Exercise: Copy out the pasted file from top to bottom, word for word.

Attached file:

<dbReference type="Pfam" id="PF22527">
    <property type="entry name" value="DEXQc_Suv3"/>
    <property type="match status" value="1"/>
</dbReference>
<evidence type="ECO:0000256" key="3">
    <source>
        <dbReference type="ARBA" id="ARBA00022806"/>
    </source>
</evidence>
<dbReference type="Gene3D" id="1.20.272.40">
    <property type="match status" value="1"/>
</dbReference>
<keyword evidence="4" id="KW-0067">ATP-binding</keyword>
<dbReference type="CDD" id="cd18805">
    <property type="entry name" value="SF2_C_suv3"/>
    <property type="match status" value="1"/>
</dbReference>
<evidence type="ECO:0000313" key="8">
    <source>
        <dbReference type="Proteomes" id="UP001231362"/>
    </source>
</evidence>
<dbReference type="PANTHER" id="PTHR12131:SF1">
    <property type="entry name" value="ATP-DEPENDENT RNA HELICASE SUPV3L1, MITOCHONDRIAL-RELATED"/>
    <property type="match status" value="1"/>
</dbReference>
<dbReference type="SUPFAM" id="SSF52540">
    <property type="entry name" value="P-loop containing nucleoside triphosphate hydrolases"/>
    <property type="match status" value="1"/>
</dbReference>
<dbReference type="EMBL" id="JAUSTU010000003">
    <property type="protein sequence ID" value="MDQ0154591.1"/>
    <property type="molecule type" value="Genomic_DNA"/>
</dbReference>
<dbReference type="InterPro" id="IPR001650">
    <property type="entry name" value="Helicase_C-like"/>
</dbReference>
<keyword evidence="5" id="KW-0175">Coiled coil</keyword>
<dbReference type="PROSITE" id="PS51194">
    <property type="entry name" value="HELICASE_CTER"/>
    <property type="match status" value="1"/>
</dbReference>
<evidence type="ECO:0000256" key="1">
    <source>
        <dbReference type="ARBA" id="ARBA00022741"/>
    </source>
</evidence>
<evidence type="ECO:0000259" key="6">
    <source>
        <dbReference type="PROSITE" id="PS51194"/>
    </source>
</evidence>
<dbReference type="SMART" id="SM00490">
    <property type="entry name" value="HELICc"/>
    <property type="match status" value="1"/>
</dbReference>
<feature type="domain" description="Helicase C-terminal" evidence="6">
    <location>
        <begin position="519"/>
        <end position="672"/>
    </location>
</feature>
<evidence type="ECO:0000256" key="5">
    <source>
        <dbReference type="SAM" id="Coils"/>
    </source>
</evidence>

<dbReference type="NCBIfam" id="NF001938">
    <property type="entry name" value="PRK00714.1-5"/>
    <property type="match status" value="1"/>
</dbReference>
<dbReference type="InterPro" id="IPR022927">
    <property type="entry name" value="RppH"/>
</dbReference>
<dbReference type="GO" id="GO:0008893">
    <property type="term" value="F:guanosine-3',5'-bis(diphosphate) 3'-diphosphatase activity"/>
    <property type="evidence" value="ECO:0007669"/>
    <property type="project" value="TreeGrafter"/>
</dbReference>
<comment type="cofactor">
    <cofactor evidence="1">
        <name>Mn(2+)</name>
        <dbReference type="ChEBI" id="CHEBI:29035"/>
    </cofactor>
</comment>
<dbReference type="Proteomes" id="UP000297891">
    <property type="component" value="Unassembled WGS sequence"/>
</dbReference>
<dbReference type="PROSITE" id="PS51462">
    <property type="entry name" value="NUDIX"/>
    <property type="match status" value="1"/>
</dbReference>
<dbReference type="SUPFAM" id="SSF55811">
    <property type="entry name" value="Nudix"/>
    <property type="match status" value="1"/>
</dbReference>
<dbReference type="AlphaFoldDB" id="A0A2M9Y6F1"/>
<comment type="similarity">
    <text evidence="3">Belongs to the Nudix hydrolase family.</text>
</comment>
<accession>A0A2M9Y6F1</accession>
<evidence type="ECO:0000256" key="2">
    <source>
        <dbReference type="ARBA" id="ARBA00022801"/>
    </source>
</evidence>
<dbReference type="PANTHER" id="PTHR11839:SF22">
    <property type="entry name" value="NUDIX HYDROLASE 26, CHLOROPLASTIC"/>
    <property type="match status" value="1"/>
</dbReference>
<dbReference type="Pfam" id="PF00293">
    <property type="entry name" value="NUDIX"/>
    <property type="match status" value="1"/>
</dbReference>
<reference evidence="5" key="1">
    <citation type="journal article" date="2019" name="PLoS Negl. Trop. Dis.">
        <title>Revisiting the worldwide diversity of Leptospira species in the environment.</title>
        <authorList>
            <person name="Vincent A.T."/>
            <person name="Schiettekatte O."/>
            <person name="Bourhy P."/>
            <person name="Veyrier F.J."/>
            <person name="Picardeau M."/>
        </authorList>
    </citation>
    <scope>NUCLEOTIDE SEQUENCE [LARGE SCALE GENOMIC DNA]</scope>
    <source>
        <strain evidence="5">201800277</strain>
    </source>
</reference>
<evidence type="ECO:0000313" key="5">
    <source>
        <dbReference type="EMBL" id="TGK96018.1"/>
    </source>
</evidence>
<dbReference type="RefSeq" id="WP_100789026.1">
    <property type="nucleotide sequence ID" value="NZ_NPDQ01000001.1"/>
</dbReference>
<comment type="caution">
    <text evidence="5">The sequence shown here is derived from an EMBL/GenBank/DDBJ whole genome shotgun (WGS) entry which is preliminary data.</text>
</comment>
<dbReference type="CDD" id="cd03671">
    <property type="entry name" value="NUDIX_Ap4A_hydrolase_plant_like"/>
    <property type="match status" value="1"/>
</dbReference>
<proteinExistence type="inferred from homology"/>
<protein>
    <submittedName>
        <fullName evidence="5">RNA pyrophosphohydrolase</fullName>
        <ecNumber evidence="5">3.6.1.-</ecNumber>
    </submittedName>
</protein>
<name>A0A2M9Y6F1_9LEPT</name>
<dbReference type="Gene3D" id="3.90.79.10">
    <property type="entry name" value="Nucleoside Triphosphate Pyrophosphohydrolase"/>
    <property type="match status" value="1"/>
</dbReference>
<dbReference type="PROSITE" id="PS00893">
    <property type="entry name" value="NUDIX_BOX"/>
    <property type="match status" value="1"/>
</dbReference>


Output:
<dbReference type="Pfam" id="PF22527">
    <property type="entry name" value="DEXQc_Suv3"/>
    <property type="match status" value="1"/>
</dbReference>
<evidence type="ECO:0000256" key="3">
    <source>
        <dbReference type="ARBA" id="ARBA00022806"/>
    </source>
</evidence>
<dbReference type="Gene3D" id="1.20.272.40">
    <property type="match status" value="1"/>
</dbReference>
<keyword evidence="4" id="KW-0067">ATP-binding</keyword>
<dbReference type="CDD" id="cd18805">
    <property type="entry name" value="SF2_C_suv3"/>
    <property type="match status" value="1"/>
</dbReference>
<evidence type="ECO:0000313" key="8">
    <source>
        <dbReference type="Proteomes" id="UP001231362"/>
    </source>
</evidence>
<dbReference type="PANTHER" id="PTHR12131:SF1">
    <property type="entry name" value="ATP-DEPENDENT RNA HELICASE SUPV3L1, MITOCHONDRIAL-RELATED"/>
    <property type="match status" value="1"/>
</dbReference>
<dbReference type="SUPFAM" id="SSF52540">
    <property type="entry name" value="P-loop containing nucleoside triphosphate hydrolases"/>
    <property type="match status" value="1"/>
</dbReference>
<dbReference type="EMBL" id="JAUSTU010000003">
    <property type="protein sequence ID" value="MDQ0154591.1"/>
    <property type="molecule type" value="Genomic_DNA"/>
</dbReference>
<dbReference type="InterPro" id="IPR001650">
    <property type="entry name" value="Helicase_C-like"/>
</dbReference>
<keyword evidence="5" id="KW-0175">Coiled coil</keyword>
<dbReference type="PROSITE" id="PS51194">
    <property type="entry name" value="HELICASE_CTER"/>
    <property type="match status" value="1"/>
</dbReference>
<evidence type="ECO:0000256" key="1">
    <source>
        <dbReference type="ARBA" id="ARBA00022741"/>
    </source>
</evidence>
<evidence type="ECO:0000259" key="6">
    <source>
        <dbReference type="PROSITE" id="PS51194"/>
    </source>
</evidence>
<dbReference type="SMART" id="SM00490">
    <property type="entry name" value="HELICc"/>
    <property type="match status" value="1"/>
</dbReference>
<feature type="domain" description="Helicase C-terminal" evidence="6">
    <location>
        <begin position="519"/>
        <end position="672"/>
    </location>
</feature>
<evidence type="ECO:0000256" key="5">
    <source>
        <dbReference type="SAM" id="Coils"/>
    </source>
</evidence>

<dbReference type="NCBIfam" id="NF001938">
    <property type="entry name" value="PRK00714.1-5"/>
    <property type="match status" value="1"/>
</dbReference>
<dbReference type="InterPro" id="IPR022927">
    <property type="entry name" value="RppH"/>
</dbReference>
<dbReference type="GO" id="GO:0008893">
    <property type="term" value="F:guanosine-3',5'-bis(diphosphate) 3'-diphosphatase activity"/>
    <property type="evidence" value="ECO:0007669"/>
    <property type="project" value="TreeGrafter"/>
</dbReference>
<comment type="cofactor">
    <cofactor evidence="1">
        <name>Mn(2+)</name>
        <dbReference type="ChEBI" id="CHEBI:29035"/>
    </cofactor>
</comment>
<dbReference type="Proteomes" id="UP000297891">
    <property type="component" value="Unassembled WGS sequence"/>
</dbReference>
<dbReference type="PROSITE" id="PS51462">
    <property type="entry name" value="NUDIX"/>
    <property type="match status" value="1"/>
</dbReference>
<dbReference type="SUPFAM" id="SSF55811">
    <property type="entry name" value="Nudix"/>
    <property type="match status" value="1"/>
</dbReference>
<dbReference type="AlphaFoldDB" id="A0A2M9Y6F1"/>
<comment type="similarity">
    <text evidence="3">Belongs to the Nudix hydrolase family.</text>
</comment>
<accession>A0A2M9Y6F1</accession>
<evidence type="ECO:0000256" key="2">
    <source>
        <dbReference type="ARBA" id="ARBA00022801"/>
    </source>
</evidence>
<dbReference type="PANTHER" id="PTHR11839:SF22">
    <property type="entry name" value="NUDIX HYDROLASE 26, CHLOROPLASTIC"/>
    <property type="match status" value="1"/>
</dbReference>
<dbReference type="Pfam" id="PF00293">
    <property type="entry name" value="NUDIX"/>
    <property type="match status" value="1"/>
</dbReference>
<reference evidence="5" key="1">
    <citation type="journal article" date="2019" name="PLoS Negl. Trop. Dis.">
        <title>Revisiting the worldwide diversity of Leptospira species in the environment.</title>
        <authorList>
            <person name="Vincent A.T."/>
            <person name="Schiettekatte O."/>
            <person name="Bourhy P."/>
            <person name="Veyrier F.J."/>
            <person name="Picardeau M."/>
        </authorList>
    </citation>
    <scope>NUCLEOTIDE SEQUENCE [LARGE SCALE GENOMIC DNA]</scope>
    <source>
        <strain evidence="5">201800277</strain>
    </source>
</reference>
<evidence type="ECO:0000313" key="5">
    <source>
        <dbReference type="EMBL" id="TGK96018.1"/>
    </source>
</evidence>
<dbReference type="RefSeq" id="WP_100789026.1">
    <property type="nucleotide sequence ID" value="NZ_NPDQ01000001.1"/>
</dbReference>
<comment type="caution">
    <text evidence="5">The sequence shown here is derived from an EMBL/GenBank/DDBJ whole genome shotgun (WGS) entry which is preliminary data.</text>
</comment>
<dbReference type="CDD" id="cd03671">
    <property type="entry name" value="NUDIX_Ap4A_hydrolase_plant_like"/>
    <property type="match status" value="1"/>
</dbReference>
<proteinExistence type="inferred from homology"/>
<protein>
    <submittedName>
        <fullName evidence="5">RNA pyrophosphohydrolase</fullName>
        <ecNumber evidence="5">3.6.1.-</ecNumber>
    </submittedName>
</protein>
<name>A0A2M9Y6F1_9LEPT</name>
<dbReference type="Gene3D" id="3.90.79.10">
    <property type="entry name" value="Nucleoside Triphosphate Pyrophosphohydrolase"/>
    <property type="match status" value="1"/>
</dbReference>
<dbReference type="PROSITE" id="PS00893">
    <property type="entry name" value="NUDIX_BOX"/>
    <property type="match status" value="1"/>
</dbReference>